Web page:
"We don't plan on being overly physical," he said. "We trained in minus two degrees on Tuesday on rock hardground... we're just tough.
"We have to keep building on making our tackles and try andbe the most physical side in the tournament. I have seen that put into more constructive fashion since Itook over and it was proved by the fact our average penalty count against us wentdown from 24 a match to eight during the World Cup.
"I won't accept yellow cards and ill discipline. I just don'tlike cheating which was the case with Italy in the past," added Kirwan, whotook over from compatriot Brad Johnstone in May 2002.
One person who certainly agrees with Kirwan's prognosis that theyare the most physical side is Clive Woodward, coach of their firstopponents, world champions England.
"I don't see that playing Italy is any more difficult thanplaying Australia, especially away from home. They are the most physical teamwe will play in the Six Nations," said Woodward.
Kirwan, though, is looking for an improvement on last year's SixNations which saw them record one victory, at home against Wales. "We want to win it because we shouldn't think of it in anyother way.
"Realistically I want a home win and an away win and you knowI am talking about England and France," he added with a laugh.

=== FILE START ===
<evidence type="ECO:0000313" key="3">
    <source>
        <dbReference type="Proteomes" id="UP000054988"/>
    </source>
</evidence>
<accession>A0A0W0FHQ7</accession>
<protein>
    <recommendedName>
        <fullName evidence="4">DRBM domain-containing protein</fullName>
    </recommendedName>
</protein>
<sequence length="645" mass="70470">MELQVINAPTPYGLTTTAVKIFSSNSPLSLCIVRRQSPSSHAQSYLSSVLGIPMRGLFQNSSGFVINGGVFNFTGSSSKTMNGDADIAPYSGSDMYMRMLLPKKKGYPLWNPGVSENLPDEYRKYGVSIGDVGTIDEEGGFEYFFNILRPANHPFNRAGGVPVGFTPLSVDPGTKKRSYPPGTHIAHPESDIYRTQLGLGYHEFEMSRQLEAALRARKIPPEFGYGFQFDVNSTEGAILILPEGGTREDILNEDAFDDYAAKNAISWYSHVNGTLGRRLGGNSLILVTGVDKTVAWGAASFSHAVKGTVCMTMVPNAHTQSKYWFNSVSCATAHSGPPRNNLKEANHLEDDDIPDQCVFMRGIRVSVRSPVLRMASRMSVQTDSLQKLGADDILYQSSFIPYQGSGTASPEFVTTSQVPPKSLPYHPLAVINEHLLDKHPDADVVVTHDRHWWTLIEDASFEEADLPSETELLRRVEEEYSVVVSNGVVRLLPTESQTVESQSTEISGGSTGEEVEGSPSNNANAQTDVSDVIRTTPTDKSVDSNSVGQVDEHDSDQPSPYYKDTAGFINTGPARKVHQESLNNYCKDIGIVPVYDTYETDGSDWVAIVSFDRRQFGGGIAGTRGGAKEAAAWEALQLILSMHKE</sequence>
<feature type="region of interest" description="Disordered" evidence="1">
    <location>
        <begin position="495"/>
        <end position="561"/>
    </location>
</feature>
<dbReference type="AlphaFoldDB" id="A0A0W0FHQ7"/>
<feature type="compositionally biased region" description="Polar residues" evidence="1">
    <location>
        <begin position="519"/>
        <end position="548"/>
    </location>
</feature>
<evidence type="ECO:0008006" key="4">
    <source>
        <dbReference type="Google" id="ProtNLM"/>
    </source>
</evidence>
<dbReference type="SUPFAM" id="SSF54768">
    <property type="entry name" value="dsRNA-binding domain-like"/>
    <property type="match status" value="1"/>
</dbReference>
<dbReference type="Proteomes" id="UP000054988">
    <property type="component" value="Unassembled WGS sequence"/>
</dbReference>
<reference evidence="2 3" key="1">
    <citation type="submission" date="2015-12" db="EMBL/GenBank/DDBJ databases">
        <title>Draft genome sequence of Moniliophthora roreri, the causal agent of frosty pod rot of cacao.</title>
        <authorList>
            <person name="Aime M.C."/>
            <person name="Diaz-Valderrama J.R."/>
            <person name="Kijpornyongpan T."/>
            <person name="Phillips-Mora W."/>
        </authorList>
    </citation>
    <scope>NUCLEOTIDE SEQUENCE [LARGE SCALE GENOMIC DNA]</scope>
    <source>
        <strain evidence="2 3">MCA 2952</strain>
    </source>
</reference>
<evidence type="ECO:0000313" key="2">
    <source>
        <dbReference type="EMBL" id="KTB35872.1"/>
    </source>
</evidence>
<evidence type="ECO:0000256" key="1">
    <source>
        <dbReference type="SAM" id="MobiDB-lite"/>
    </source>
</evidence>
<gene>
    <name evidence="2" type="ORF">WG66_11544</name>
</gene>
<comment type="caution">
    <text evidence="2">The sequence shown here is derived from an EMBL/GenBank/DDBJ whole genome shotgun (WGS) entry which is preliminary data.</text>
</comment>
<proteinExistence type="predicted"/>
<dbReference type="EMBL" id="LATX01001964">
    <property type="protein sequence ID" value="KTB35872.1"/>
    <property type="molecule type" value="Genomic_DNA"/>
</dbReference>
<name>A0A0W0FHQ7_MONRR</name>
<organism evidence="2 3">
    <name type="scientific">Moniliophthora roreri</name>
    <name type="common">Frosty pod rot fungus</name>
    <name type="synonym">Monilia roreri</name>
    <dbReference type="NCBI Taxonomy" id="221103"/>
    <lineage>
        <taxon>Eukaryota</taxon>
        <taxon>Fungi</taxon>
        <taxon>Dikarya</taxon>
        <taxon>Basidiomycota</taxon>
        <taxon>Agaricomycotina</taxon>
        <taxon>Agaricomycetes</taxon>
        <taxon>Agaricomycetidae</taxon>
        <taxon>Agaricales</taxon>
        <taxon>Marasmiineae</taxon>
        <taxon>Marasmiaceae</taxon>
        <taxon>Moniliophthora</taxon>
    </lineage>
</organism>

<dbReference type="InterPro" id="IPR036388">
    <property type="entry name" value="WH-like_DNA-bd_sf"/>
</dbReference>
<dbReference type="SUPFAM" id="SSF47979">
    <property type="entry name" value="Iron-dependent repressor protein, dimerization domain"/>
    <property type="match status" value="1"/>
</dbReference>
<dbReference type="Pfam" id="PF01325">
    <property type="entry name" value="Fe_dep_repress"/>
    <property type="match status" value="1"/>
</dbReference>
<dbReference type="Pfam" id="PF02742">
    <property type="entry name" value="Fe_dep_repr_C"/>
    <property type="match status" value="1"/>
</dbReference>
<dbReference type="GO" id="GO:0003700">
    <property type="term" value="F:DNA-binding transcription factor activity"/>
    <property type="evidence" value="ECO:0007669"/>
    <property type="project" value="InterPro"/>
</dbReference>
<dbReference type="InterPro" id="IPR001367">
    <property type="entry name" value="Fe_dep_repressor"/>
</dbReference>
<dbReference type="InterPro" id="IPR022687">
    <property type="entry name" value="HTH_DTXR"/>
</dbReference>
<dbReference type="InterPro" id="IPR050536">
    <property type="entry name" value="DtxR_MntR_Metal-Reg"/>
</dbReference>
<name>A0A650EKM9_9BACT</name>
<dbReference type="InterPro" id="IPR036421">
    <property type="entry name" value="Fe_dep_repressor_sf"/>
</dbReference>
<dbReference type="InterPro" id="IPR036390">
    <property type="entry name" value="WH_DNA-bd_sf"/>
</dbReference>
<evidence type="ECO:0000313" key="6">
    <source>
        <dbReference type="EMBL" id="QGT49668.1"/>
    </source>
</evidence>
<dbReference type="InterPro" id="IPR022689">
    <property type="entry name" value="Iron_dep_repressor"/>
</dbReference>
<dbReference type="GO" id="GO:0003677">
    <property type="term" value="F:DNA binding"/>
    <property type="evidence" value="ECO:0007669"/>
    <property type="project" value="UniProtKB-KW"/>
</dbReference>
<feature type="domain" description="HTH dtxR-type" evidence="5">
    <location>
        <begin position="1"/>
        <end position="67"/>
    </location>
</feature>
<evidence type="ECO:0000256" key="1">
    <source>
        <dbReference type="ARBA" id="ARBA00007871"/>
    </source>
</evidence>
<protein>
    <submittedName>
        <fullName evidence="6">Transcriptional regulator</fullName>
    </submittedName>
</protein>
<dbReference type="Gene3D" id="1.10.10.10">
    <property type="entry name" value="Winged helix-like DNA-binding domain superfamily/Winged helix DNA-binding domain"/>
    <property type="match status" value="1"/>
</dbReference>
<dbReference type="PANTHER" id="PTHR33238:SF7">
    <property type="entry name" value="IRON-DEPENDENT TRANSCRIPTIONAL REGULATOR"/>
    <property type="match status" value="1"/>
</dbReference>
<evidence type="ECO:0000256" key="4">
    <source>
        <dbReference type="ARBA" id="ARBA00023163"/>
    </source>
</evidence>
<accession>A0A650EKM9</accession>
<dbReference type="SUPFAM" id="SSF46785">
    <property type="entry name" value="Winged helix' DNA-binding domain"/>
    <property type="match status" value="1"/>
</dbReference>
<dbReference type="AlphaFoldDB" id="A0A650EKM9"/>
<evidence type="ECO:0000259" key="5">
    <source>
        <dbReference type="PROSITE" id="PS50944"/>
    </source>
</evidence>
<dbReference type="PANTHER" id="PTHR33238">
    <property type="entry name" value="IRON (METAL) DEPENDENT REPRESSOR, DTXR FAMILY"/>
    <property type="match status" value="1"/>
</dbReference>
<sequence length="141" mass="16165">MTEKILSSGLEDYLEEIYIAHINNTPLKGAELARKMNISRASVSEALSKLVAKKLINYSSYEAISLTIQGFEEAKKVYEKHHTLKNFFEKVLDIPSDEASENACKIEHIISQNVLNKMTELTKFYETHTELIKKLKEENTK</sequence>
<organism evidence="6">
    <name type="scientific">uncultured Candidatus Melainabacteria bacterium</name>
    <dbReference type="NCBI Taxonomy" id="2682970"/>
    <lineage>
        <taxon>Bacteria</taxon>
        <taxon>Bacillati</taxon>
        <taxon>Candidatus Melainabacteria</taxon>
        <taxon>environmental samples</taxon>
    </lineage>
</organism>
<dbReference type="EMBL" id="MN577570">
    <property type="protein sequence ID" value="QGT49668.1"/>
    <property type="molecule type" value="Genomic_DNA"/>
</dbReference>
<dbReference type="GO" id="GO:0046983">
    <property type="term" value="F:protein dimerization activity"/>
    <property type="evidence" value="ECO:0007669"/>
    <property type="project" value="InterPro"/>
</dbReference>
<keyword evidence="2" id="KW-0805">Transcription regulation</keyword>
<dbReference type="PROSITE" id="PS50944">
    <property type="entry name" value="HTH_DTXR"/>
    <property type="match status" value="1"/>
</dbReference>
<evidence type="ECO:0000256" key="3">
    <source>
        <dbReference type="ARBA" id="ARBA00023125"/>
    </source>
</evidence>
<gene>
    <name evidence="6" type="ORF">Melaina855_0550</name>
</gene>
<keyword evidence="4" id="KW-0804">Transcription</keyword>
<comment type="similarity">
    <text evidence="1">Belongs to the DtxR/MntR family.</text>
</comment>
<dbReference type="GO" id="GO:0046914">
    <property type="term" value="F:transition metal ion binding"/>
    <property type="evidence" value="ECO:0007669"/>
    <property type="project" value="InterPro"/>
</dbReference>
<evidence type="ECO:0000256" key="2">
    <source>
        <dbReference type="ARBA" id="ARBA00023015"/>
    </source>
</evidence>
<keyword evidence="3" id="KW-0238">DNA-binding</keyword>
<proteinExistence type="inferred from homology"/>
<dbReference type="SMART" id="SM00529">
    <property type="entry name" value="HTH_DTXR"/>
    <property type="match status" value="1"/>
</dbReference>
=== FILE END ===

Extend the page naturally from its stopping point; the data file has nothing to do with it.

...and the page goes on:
Perhaps foremost in his trajectory for the away win which would betheir first in the competition should be Wales, who caused him sleeplessnights when they ended Italy's chances of progressing to the last eight in the
"I must have watched and rewatched that video several hundredtimes as coaches tend to do. It was a chance to take Italy onto a different plane wherethey could dream of having as I saw last year 2,000 people turn up just for anAll Black training session instead of the two we had at one, and one of thosepeople was walking his dog.
"It really hurt that defeat because of the sacrifices theplayers had put into making it a successful tournament."
Kirwan is confident a huge upswing in Italian fortunes is on thehorizon. "The guys are beginning to believe in themselves and it's notjust because we have been voted the best dressed team and captain Andrea Di Rossithe best looking player!
"It is because we have been retaining the ball for longer andimproving in the rucks and dominating teams for longer periods of the game. We just need to have the ability to kill them off."
Kirwan, however, believes in a balanced mix of hard training andrelaxing off the pitch with the squad which is easier for him than it was forJohnstone as he is a fluent Italian speaker.
"Part of our philosophy is having a good balance. We (the squad) had a bit of a crisis the other night as thewine wasn't very good and when as professionals you aren't allowed more than twoglasses that is a real crisis, believe you me."
Two victories in the Six Nations and Kirwan will be saying 'crisiswhat crisis' no matter how bad the wine is - and you wouldn't bet againstit.